Kleine-Levin syndrome is a rare sleep disorder of unknown etiology. It is characterized by intermittent periods of excessive sleepiness, cognitive disturbances and behavioral abnormalities. Nine cases of familial Kleine-Levin syndrome have been identified, but there are no reported cases describing twins that are affected by the syndrome.
We report the cases of 16-year-old monozygotic twin boys who both suffered from Kleine-Levin syndrome. In both cases, the onset of the first episode was preceded by an influenza infection. During symptomatic periods they slept for the entire day except for meals and bathroom visits. Actimetry recordings revealed that during symptomatic periods, daily activity was lower than that of asymptomatic periods, on the other hand, activity during the night was significantly higher in symptomatic periods than asymptomatic periods. Polysomnography (PSG) data during symptomatic periods revealed a decrease in sleep efficiency. Human leukocyte antigen (HLA) typing revealed no DQB1*02 loci. They were administered lithium carbonate but the beneficial effect was limited.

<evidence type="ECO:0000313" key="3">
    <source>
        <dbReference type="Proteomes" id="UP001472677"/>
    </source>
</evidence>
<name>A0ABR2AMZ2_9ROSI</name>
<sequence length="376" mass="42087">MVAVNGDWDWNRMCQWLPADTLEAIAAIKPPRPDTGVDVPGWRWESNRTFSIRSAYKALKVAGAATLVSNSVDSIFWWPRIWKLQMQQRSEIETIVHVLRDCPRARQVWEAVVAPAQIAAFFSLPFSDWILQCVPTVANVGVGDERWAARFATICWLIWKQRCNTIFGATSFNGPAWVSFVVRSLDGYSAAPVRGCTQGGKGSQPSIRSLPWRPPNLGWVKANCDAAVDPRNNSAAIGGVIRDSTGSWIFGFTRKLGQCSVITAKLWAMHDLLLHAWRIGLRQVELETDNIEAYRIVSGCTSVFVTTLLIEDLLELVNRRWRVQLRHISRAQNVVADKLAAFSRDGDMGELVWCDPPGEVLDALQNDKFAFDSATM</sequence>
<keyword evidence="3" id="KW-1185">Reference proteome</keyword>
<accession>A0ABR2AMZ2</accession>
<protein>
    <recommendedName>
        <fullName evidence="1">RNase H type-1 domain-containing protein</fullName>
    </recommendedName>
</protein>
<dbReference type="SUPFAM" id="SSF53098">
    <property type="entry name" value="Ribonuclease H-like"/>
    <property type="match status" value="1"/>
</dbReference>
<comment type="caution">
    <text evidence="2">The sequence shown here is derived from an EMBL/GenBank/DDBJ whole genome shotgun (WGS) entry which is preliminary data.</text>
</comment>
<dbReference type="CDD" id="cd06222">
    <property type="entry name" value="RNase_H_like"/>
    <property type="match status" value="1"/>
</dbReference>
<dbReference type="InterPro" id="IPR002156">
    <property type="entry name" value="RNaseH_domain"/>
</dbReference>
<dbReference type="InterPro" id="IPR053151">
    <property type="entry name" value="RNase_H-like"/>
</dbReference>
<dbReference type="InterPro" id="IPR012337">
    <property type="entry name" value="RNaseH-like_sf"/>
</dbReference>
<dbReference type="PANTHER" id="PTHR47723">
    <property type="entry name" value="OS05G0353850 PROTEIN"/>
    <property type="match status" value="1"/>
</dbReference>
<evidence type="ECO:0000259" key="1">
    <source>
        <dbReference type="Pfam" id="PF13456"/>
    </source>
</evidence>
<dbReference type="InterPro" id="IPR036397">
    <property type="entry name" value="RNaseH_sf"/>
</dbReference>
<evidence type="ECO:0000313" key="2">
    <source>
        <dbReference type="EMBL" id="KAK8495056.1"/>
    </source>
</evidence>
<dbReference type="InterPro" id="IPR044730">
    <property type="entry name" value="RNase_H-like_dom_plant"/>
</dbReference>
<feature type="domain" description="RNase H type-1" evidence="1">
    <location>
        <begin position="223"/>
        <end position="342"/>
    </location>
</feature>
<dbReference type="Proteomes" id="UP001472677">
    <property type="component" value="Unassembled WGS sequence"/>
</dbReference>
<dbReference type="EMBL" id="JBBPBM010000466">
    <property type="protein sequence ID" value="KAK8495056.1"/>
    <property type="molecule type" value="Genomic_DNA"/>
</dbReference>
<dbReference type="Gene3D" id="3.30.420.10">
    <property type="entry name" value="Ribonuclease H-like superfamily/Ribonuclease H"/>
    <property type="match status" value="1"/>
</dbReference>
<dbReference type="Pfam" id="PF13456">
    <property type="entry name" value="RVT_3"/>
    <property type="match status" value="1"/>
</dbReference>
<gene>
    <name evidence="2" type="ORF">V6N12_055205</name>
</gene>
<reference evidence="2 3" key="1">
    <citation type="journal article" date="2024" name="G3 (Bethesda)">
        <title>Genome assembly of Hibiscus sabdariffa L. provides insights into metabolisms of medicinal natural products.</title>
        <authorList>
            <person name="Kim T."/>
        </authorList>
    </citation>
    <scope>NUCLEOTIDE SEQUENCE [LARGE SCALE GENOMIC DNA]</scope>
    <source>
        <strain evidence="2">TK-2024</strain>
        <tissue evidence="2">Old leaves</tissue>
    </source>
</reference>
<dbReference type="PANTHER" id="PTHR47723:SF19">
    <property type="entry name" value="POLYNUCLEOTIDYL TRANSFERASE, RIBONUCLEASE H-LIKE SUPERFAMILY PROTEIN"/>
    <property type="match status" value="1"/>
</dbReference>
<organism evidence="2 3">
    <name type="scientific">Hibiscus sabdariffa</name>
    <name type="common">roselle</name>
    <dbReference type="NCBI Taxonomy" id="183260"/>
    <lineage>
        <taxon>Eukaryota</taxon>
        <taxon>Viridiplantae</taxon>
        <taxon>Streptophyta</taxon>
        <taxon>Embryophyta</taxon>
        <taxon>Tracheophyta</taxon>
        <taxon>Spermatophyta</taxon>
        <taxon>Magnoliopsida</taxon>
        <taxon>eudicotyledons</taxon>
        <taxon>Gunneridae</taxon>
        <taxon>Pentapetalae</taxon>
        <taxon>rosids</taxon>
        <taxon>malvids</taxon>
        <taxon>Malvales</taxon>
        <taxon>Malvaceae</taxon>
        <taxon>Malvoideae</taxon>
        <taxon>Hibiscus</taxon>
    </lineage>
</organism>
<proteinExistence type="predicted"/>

Our observations suggest that Kleine-Levin syndrome may be due to genetic and autoimmune processes, although etiologic relationship to specific HLA type remains controversial.
Keywords: Recurrent hypersomnia, Kleine-Levin syndrome, Monozygotic twins, HLA typing, Polysomnography, Actimetry